[PC-BSD Testing] Open Solaris 2009.06 released

Kris Moore kris at pcbsd.org
Wed Jun 10 11:35:13 PDT 2009


I'm not too up to speed on what Crossbow exactly does, but on the surface it sounds like a Jail, where you can run multiple
copies of Apache or something, each with their own virtual IP, etc. You may want to post that question to some FreeBSD mailing
list though, since somebody over there may know more about CrossBow from Solaris, and what FreeBSD does which is similar.

Kris Moore
PC-BSD Software

On Wed, 10 Jun 2009, Jeff wrote:

> TWO...
> ....Jeff
> ------------------------
> OpenSolaris 2009.06 released
> Sun has announced the availability of OpenSolaris 2009.06, the third major release of the operating system. An experimental ARM port
> has also been released.
> By Ryan Paul | June 10, 2009 - Ars Technica
> Sun's OpenSolaris platform aims to supply a user-friendly desktop distribution of the open source Solaris operating system. The third
> major OpenSolaris release, version 2009.06, was made available last week. It introduces support for SPARC hardware and also brings
> improved Windows interoperability and advanced virtualization capabilities. Along with 2009.06, Sun is also announcing the first-ever
> release of the OpenSolaris ARM port, which could bring the operating system to mobile devices.
> Sun first began a serious community-building effort around OpenSolaris with the emergence of the Project Indiana initiative in 2007.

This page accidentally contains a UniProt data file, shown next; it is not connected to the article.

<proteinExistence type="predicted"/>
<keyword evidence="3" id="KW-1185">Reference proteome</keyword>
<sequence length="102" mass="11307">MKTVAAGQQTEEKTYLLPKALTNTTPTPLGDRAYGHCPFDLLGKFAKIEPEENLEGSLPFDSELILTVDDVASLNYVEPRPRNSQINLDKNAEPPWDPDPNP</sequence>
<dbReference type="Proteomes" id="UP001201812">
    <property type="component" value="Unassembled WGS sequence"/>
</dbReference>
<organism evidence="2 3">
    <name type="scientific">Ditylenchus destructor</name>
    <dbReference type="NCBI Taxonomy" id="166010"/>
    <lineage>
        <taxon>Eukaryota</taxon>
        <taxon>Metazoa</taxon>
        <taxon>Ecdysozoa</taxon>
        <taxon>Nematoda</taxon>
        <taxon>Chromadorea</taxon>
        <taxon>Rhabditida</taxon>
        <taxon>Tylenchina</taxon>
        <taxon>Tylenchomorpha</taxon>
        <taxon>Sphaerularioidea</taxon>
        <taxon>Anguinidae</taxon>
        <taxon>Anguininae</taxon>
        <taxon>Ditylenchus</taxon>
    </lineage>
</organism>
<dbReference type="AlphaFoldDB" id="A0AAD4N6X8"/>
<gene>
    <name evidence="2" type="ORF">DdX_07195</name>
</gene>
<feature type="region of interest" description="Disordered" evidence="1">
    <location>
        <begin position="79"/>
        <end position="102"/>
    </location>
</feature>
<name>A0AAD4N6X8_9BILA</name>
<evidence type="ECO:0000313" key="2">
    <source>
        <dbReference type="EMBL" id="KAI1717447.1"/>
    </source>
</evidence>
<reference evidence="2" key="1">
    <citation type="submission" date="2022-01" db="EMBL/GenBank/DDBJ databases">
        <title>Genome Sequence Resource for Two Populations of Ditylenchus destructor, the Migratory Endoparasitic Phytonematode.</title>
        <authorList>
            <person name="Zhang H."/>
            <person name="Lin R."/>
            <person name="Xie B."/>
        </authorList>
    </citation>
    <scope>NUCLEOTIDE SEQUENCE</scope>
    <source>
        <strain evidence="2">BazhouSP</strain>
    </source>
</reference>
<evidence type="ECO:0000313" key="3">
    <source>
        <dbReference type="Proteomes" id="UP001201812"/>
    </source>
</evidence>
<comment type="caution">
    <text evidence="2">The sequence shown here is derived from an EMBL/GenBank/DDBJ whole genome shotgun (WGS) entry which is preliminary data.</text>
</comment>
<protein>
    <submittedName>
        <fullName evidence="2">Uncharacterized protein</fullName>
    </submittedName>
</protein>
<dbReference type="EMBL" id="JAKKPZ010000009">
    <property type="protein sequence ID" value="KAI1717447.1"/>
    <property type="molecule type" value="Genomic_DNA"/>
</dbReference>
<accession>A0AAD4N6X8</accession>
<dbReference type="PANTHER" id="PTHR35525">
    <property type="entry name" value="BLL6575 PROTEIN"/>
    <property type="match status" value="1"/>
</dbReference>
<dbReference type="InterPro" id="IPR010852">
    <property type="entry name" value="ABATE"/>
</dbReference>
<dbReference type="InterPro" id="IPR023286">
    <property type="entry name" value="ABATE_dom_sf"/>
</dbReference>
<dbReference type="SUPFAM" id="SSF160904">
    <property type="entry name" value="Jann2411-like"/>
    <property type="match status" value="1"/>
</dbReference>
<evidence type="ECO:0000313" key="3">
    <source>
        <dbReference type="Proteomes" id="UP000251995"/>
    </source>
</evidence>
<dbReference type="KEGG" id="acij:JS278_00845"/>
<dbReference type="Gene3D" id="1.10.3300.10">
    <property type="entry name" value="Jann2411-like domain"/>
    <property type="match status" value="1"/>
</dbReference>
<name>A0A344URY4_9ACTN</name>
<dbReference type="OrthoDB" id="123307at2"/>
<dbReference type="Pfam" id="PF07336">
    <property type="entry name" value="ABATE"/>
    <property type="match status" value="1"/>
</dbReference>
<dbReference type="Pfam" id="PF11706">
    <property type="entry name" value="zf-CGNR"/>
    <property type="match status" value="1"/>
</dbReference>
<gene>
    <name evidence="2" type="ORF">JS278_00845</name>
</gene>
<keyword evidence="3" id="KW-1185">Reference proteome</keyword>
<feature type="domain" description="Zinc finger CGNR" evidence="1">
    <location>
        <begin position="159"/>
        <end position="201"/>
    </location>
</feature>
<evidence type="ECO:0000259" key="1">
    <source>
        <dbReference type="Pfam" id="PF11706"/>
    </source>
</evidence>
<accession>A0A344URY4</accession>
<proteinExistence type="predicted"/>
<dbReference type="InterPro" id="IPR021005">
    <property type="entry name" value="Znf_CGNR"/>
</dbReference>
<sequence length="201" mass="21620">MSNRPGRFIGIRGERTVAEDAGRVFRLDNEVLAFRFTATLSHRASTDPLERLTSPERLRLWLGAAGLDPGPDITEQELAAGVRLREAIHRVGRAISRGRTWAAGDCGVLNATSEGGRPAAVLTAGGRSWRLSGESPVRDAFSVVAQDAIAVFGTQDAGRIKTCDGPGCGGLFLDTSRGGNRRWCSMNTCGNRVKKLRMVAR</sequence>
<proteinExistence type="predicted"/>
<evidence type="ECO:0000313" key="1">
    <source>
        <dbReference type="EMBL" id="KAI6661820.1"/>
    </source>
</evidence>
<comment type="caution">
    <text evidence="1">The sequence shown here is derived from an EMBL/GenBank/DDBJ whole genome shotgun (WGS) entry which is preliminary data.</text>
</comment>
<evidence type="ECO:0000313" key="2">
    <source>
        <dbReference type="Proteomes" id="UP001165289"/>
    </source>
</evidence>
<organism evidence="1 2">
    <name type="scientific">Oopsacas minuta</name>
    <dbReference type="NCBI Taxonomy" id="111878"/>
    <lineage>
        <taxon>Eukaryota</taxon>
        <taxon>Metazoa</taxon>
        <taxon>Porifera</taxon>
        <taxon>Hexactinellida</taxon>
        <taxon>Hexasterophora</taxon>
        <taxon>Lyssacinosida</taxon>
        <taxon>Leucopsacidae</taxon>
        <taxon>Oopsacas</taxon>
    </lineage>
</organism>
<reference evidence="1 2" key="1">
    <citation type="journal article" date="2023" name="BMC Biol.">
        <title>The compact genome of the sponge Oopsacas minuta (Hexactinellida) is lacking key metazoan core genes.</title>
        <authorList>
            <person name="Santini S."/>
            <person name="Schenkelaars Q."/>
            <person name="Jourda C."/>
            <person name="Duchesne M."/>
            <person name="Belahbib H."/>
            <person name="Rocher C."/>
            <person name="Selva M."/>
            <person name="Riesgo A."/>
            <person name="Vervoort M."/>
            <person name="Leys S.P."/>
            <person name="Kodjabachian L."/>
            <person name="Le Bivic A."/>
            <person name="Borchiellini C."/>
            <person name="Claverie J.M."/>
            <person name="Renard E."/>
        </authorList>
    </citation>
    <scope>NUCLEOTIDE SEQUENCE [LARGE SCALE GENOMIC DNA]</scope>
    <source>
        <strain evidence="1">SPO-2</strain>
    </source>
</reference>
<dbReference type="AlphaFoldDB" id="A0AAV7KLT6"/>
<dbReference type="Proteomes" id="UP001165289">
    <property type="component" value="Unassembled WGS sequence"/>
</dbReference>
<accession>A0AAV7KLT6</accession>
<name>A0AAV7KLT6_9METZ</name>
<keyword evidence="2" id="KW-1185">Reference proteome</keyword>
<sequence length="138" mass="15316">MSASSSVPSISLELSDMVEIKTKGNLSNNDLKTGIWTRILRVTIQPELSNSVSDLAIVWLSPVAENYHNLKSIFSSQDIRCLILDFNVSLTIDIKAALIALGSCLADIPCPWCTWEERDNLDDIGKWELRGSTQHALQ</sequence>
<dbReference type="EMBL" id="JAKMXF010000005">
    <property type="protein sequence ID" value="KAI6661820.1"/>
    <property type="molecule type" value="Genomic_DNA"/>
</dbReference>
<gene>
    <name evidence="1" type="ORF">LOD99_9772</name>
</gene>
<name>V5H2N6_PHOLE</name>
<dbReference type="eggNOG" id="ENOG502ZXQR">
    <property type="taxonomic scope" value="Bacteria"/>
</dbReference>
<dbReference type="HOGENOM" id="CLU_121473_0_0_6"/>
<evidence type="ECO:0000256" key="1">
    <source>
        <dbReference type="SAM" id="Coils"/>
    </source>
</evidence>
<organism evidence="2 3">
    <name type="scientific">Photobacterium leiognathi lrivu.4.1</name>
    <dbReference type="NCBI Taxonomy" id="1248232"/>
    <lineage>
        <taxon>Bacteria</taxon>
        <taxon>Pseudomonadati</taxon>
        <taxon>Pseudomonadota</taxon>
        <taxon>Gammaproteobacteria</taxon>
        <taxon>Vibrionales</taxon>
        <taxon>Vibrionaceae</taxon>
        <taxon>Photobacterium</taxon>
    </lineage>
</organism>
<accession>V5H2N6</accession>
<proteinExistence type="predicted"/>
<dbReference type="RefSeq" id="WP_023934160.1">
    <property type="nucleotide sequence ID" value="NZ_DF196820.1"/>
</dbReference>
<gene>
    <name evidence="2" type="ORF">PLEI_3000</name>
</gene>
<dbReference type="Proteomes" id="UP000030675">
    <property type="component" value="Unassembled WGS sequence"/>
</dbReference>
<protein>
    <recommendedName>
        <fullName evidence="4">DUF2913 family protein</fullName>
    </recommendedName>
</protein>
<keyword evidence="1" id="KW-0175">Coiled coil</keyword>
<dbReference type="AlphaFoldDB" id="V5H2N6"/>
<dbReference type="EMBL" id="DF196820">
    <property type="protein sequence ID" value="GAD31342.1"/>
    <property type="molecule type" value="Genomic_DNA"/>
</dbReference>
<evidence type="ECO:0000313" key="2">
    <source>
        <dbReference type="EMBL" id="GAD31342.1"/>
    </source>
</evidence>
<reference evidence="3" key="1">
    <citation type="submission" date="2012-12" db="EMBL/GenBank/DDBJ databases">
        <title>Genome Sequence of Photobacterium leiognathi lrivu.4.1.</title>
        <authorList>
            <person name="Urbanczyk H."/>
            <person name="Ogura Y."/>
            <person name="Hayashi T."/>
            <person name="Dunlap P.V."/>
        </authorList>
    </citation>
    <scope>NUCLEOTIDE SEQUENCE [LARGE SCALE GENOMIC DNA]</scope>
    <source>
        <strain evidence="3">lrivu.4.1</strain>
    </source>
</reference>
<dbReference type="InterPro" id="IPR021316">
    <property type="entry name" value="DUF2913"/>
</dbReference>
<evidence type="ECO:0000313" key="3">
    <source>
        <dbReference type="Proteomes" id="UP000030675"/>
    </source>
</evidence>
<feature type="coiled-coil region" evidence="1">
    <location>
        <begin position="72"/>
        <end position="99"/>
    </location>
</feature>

> Indiana was established to help grow OpenSolaris mindshare and make the underlying technology more accessible to regular end users and
> developers. During the early development stages a very strong emphasis was placed on ease of installation and delivering a strong
> package management experience. Sun recruited Debian founder Ian Murdock to get the job done.
> We reviewed the first official release in 2008 and found an impressively solid out-of-the-box experience with a high-quality installer
> that rivals Ubuntu for ease of use. There were a lot of pieces missing, however, particularly hardware compatibility and graphical
> configuration tools. The second release, 2008.11, addressed the most significant early problems and brought some really impressive
> features like the ZFS time slider.
> Our biggest complaint with the 2008.11 release was the lack of prepackaged software. Software availability has improved modestly
> according to the numbers provided by the package management tool. The 2008..11 release offered 1,500 packages and the new version bumps